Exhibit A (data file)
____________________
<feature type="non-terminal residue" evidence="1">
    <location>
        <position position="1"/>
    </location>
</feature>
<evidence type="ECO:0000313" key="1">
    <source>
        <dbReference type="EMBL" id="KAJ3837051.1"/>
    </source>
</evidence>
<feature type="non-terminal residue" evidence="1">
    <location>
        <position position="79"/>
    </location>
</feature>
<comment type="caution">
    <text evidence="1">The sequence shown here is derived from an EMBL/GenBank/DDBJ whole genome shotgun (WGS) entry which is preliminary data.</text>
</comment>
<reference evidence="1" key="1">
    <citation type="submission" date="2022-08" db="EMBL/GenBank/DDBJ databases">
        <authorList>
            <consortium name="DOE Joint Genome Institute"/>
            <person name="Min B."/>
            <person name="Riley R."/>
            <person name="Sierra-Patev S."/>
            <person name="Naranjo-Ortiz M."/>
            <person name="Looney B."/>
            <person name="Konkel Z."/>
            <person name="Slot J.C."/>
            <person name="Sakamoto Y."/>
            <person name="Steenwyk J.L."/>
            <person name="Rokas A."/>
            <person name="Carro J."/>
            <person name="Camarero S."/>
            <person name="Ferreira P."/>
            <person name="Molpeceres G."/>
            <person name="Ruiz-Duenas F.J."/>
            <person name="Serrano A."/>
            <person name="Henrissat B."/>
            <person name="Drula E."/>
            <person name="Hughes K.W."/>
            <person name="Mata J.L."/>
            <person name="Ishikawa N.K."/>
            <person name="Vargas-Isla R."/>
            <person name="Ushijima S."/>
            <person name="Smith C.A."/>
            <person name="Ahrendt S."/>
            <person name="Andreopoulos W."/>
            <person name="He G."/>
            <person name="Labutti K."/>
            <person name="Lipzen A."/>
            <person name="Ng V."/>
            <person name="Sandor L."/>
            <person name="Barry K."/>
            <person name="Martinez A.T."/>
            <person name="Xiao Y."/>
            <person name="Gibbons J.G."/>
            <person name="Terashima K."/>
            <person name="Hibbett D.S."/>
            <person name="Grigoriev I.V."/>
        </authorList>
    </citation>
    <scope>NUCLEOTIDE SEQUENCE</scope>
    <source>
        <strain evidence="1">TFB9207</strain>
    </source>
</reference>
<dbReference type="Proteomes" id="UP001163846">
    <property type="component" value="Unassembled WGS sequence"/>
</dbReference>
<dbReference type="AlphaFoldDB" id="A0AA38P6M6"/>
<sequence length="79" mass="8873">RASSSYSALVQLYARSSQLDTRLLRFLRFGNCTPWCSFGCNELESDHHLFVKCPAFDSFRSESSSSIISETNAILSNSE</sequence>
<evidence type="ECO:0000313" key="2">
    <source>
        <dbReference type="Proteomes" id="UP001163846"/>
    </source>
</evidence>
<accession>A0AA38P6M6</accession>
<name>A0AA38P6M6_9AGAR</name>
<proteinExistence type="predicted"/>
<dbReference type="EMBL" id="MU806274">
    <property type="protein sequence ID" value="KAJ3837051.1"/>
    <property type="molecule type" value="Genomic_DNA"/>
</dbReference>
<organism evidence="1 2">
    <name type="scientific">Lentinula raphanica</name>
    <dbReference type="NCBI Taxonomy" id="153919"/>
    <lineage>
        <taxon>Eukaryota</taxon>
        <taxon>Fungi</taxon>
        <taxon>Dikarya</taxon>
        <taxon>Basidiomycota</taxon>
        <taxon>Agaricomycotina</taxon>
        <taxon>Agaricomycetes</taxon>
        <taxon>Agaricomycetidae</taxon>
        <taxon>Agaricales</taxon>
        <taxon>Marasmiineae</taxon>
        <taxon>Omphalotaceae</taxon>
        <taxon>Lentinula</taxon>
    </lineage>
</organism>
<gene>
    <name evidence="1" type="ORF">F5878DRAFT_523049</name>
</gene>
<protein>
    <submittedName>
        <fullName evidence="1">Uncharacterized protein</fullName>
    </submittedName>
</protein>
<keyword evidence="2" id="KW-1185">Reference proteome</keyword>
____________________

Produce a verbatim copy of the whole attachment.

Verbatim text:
<feature type="non-terminal residue" evidence="1">
    <location>
        <position position="1"/>
    </location>
</feature>
<evidence type="ECO:0000313" key="1">
    <source>
        <dbReference type="EMBL" id="KAJ3837051.1"/>
    </source>
</evidence>
<feature type="non-terminal residue" evidence="1">
    <location>
        <position position="79"/>
    </location>
</feature>
<comment type="caution">
    <text evidence="1">The sequence shown here is derived from an EMBL/GenBank/DDBJ whole genome shotgun (WGS) entry which is preliminary data.</text>
</comment>
<reference evidence="1" key="1">
    <citation type="submission" date="2022-08" db="EMBL/GenBank/DDBJ databases">
        <authorList>
            <consortium name="DOE Joint Genome Institute"/>
            <person name="Min B."/>
            <person name="Riley R."/>
            <person name="Sierra-Patev S."/>
            <person name="Naranjo-Ortiz M."/>
            <person name="Looney B."/>
            <person name="Konkel Z."/>
            <person name="Slot J.C."/>
            <person name="Sakamoto Y."/>
            <person name="Steenwyk J.L."/>
            <person name="Rokas A."/>
            <person name="Carro J."/>
            <person name="Camarero S."/>
            <person name="Ferreira P."/>
            <person name="Molpeceres G."/>
            <person name="Ruiz-Duenas F.J."/>
            <person name="Serrano A."/>
            <person name="Henrissat B."/>
            <person name="Drula E."/>
            <person name="Hughes K.W."/>
            <person name="Mata J.L."/>
            <person name="Ishikawa N.K."/>
            <person name="Vargas-Isla R."/>
            <person name="Ushijima S."/>
            <person name="Smith C.A."/>
            <person name="Ahrendt S."/>
            <person name="Andreopoulos W."/>
            <person name="He G."/>
            <person name="Labutti K."/>
            <person name="Lipzen A."/>
            <person name="Ng V."/>
            <person name="Sandor L."/>
            <person name="Barry K."/>
            <person name="Martinez A.T."/>
            <person name="Xiao Y."/>
            <person name="Gibbons J.G."/>
            <person name="Terashima K."/>
            <person name="Hibbett D.S."/>
            <person name="Grigoriev I.V."/>
        </authorList>
    </citation>
    <scope>NUCLEOTIDE SEQUENCE</scope>
    <source>
        <strain evidence="1">TFB9207</strain>
    </source>
</reference>
<dbReference type="Proteomes" id="UP001163846">
    <property type="component" value="Unassembled WGS sequence"/>
</dbReference>
<dbReference type="AlphaFoldDB" id="A0AA38P6M6"/>
<sequence length="79" mass="8873">RASSSYSALVQLYARSSQLDTRLLRFLRFGNCTPWCSFGCNELESDHHLFVKCPAFDSFRSESSSSIISETNAILSNSE</sequence>
<evidence type="ECO:0000313" key="2">
    <source>
        <dbReference type="Proteomes" id="UP001163846"/>
    </source>
</evidence>
<accession>A0AA38P6M6</accession>
<name>A0AA38P6M6_9AGAR</name>
<proteinExistence type="predicted"/>
<dbReference type="EMBL" id="MU806274">
    <property type="protein sequence ID" value="KAJ3837051.1"/>
    <property type="molecule type" value="Genomic_DNA"/>
</dbReference>
<organism evidence="1 2">
    <name type="scientific">Lentinula raphanica</name>
    <dbReference type="NCBI Taxonomy" id="153919"/>
    <lineage>
        <taxon>Eukaryota</taxon>
        <taxon>Fungi</taxon>
        <taxon>Dikarya</taxon>
        <taxon>Basidiomycota</taxon>
        <taxon>Agaricomycotina</taxon>
        <taxon>Agaricomycetes</taxon>
        <taxon>Agaricomycetidae</taxon>
        <taxon>Agaricales</taxon>
        <taxon>Marasmiineae</taxon>
        <taxon>Omphalotaceae</taxon>
        <taxon>Lentinula</taxon>
    </lineage>
</organism>
<gene>
    <name evidence="1" type="ORF">F5878DRAFT_523049</name>
</gene>
<protein>
    <submittedName>
        <fullName evidence="1">Uncharacterized protein</fullName>
    </submittedName>
</protein>
<keyword evidence="2" id="KW-1185">Reference proteome</keyword>